Outside a combini, Shibuya, Tokyo (Photo: Adrian Qais)

How Expensive is Japan?

Travelling around Japan on a shoe-string

Outside a combini, Shibuya, Tokyo (Photo: Adrian Qais)
Adrian Qais   - ใช้เวลาอ่าน 6 นาที

Every traveller and backpacker I’ve ever met who wants to go to Japan only asks me two questions: 1) Is Japan expensive to travel around? 2) Can you travel around Japan cheaply?

Although the first answer is ‘Yes’… luckily the second answer is also ‘Yes’!

However, I’m not going to begin by lying to you: transportation costs in Japan will make you cry tears the size of October’s cabbages (i.e. make you cry a lot). Although food is relatively cheap in Japan, where Japan really hurts the ‘piggybank’ are its transportation and accommodation costs.

Luckily there are ways to make your travel around Japan cheap/cheaper.

In my opinion, travelling around Japan is cheaper than travelling in Australia, America and many other European countries. So if you can afford to travel around these places then you can definitely afford to travel in Japan!

And here’s how to do it on the cheap!


On the cheap

This will be your biggest expense. If you want to travel around Japan quickly and see as many places as you possibly can the only way to do this on the cheap is to get a Japan Rail Pass. With this little beauty, you’re free to get on as many ‘Bullet Trains’ as you wish. This will make travelling around Japan unbelievably easy and will open up Japan to you in ways that other modes of transport can’t. The pass will cost you about US$600 for two weeks which sounds like a lot of money but it’s about $40 a day. Considering the train between Tokyo and Kyoto costs about US$140 each way, it’s really, really good value!

How to really save


Please believe me when I say, I’ve never travelled in a country where catching a lift with a stranger has been easier or safer. Some people I know have travelled from the very top of Honshu (north mainland Japan) all the way to the bottom in 2 days. It is totally achievable and is one adventure you won’t forget in a hurry.


On the cheap

After taking care of your transportation costs, whether you buy the Japanese Rail Pass or decide to hitchhike, the cost of accommodation is going to be the next most expensive thing in Japan. But it’s not as bad as you might have thought.

Most hostels around Japan will be around US$20 a night for a bed in a dorm. But as I said previously this is what you’re looking to pay in Australia, UK and most European countries.

Another great alternative to a hostel, especially if you arrive late and need to get up early, is to stay in a Love Hotel. They charge by the hour, which can actually work out cheaper than staying in a hostel.

Moreover, if you’re travelling with a group of 4+ people it may actually make economic sense to stay at Love Hotels all the time! The room’s look like posh hotel room’s and can easy sleep 4+ people. It’s definitely worth looking into when you get out here!

How to really save


Camping your way around Japan is not only a very viable option but probably one of the best ways to save money.

There are tonnes of camping sites around Japan.

Camping is also a great option if you have a JR Pass. Mainly because a train to the countryside, in order to find a perfect camping spot, will be free and take you no longer than 20/30mins!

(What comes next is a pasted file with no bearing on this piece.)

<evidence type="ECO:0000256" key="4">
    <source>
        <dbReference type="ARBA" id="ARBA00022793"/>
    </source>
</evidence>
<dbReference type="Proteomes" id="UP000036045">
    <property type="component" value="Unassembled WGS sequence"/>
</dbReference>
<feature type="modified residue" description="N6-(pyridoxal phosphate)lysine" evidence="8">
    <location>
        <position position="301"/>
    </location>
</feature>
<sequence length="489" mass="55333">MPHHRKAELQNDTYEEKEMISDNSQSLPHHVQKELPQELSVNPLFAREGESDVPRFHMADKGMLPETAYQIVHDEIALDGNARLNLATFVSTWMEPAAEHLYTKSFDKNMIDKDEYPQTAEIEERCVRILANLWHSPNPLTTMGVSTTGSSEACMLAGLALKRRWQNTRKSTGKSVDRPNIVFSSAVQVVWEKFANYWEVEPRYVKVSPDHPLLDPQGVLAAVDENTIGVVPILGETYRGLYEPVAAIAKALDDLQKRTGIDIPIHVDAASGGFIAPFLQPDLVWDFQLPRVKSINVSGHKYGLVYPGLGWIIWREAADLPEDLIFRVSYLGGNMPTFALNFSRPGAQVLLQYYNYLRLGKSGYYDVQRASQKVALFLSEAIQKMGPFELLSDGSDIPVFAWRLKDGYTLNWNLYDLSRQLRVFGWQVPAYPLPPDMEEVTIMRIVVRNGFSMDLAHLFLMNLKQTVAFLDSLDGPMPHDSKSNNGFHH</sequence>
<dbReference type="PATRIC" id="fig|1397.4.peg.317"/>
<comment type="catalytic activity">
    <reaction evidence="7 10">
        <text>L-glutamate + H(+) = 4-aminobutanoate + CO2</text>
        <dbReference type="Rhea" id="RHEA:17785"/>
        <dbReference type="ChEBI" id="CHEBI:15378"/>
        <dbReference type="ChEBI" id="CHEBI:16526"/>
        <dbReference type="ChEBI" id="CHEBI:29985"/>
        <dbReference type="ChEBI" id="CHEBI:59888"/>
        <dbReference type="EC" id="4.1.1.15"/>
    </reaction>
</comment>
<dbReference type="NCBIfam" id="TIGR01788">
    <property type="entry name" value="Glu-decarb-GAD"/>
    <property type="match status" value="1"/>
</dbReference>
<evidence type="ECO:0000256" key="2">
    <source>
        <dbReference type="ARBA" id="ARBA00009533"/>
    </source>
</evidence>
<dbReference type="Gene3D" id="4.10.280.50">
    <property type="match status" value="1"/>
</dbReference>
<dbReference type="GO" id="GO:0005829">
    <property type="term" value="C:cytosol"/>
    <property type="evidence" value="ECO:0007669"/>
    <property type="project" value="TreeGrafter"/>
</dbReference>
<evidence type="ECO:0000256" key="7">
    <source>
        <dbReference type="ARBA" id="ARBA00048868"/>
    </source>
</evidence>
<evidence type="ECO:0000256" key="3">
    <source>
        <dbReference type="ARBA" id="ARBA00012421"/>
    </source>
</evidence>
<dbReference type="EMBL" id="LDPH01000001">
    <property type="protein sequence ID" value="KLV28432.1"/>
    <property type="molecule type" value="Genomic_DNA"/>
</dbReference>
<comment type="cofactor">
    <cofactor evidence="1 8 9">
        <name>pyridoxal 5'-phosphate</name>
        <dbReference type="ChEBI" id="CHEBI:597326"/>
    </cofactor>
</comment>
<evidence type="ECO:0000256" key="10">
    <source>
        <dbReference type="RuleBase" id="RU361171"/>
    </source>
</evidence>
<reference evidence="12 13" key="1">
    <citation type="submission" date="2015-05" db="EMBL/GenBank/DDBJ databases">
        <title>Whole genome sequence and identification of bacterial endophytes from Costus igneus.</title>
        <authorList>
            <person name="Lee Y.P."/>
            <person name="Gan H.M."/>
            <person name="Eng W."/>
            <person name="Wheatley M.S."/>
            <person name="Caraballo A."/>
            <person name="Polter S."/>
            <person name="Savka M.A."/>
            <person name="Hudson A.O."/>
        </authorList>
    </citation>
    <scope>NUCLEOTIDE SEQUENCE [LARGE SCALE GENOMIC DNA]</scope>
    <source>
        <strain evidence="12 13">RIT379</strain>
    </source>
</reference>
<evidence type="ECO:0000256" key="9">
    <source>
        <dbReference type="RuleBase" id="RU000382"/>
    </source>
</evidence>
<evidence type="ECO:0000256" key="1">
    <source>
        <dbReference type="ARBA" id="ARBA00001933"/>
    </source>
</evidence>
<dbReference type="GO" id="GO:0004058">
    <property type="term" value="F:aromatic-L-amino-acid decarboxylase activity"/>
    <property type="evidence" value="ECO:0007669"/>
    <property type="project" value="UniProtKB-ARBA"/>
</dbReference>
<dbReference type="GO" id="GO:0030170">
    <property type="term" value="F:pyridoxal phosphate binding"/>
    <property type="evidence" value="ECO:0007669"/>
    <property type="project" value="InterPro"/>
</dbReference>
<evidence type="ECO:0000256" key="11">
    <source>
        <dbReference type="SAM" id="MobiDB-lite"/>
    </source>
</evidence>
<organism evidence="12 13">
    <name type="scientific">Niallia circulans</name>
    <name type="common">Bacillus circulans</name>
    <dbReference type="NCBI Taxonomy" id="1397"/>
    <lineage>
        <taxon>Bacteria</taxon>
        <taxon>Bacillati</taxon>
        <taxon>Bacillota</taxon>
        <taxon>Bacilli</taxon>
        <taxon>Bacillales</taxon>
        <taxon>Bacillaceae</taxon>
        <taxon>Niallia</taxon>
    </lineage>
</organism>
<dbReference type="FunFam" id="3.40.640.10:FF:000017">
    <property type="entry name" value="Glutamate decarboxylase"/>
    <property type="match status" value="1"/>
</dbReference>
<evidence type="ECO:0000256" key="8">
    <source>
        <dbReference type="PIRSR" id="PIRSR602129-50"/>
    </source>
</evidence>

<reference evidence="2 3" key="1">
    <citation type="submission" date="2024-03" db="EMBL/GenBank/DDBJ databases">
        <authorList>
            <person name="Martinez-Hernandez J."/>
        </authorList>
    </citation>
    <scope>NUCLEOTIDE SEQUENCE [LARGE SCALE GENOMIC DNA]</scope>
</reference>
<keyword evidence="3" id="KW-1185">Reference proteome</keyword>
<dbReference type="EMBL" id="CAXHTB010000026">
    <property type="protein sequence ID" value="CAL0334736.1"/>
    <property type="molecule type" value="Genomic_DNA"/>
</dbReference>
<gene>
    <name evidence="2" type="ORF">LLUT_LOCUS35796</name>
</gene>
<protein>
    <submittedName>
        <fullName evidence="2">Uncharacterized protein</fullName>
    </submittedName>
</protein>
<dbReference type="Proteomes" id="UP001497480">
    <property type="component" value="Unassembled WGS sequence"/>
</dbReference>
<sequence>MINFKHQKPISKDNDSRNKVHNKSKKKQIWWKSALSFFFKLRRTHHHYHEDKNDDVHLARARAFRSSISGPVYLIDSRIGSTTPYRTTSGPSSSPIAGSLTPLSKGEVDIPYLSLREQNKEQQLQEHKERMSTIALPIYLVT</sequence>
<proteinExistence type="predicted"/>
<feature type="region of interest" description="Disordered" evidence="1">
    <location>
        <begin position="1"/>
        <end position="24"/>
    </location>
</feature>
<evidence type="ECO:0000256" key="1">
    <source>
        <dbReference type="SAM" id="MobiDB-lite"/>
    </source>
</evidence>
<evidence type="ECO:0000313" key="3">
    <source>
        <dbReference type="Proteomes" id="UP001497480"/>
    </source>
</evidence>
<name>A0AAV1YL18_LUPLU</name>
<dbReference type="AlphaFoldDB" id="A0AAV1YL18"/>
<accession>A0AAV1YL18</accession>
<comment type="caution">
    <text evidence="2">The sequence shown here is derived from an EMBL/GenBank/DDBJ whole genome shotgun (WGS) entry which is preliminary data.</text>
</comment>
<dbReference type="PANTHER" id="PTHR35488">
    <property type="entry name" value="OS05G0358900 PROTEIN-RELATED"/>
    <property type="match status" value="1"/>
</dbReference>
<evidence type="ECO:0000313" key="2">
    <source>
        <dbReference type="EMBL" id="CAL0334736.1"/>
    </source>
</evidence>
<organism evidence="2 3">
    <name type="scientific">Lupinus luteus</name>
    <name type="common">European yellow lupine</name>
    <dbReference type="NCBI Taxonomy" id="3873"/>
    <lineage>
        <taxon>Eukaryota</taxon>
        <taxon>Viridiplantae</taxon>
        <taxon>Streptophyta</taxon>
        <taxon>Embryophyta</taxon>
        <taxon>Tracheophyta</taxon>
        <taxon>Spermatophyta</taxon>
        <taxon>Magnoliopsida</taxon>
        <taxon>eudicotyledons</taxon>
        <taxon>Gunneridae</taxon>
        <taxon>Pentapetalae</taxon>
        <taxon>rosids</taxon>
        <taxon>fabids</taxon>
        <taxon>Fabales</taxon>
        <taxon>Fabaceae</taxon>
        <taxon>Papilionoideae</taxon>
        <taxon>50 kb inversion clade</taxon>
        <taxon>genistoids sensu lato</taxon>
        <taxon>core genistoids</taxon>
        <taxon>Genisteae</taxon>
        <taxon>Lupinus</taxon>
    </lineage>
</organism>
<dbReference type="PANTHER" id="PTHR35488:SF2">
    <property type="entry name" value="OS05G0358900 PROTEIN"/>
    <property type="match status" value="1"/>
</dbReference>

There's also the option of 'urban camping'.


On the cheap

Here’s the great news… eating out in Japan is very, very affordable. In my experience, if you want to eat ‘well’ in Japan, it’s actually cheaper to eat out than to eat at home—especially if you’re cooking for one!

There are loads of ‘solo dining’ restaurants where you can get a bowl of rice with some fried meat and vegetables for about US$5. There’s so many of these restaurants and so many different types that you’ll be able to eat something different every day!

And more than that, if you want something a bit more filling, like noodles, ramen, soba, tempura, even sushi you’ll be hard-pressed to find a meal for more than US$15 that won’t fill you up. Which if you compare that to a meal in the UK is laughable!

How to really save

If you don’t want to eat in an actual restaurant then don’t worry, because you can find even cheaper food in Japanese convenience stores. For example, a bento box – which is a mix of rice, meat, fish and vegetables, will cost you about US$4; a rice ball with a fishy filling will cost about US$1; and a tray of sushi will cost you about US$4.

Cheap, good food all the time—perfect!

On a side note, another great thing about Japan is that it really caters for solo eaters. There’s no shame in eating on your own and there are hundreds of eateries out there that are designed specifically for solo diners.


All things considered, you won’t really spend that much money in order to have a holiday/trip of a lifetime. If you want to travel the world and see and do things you are going to have to spend money. It’s just one of those things you need to accept.

And you shouldn’t be put off by coming to Japan because other people assume it’s ‘the most expensive country in the world’. That’s absolute nonsense! I promise, you’ll spend far more money travelling around Europe, USA or Australia for a month that you will in Japan. And let’s face it… having a Japanese experience looks far better on the ‘backpacker CV’.

Happy travels and happy scrimping!

Adrian Qais

Adrian Qais @adrian.qais

Born in England and raised in Oman I have always had a love for travelling. After backpacking, living, volunteering and working in over 50 countries I don’t mean to stop my adventures now. My next escapade is Tokyo, Japan and after that who knows… My intention is not to brag but to demonstrate th...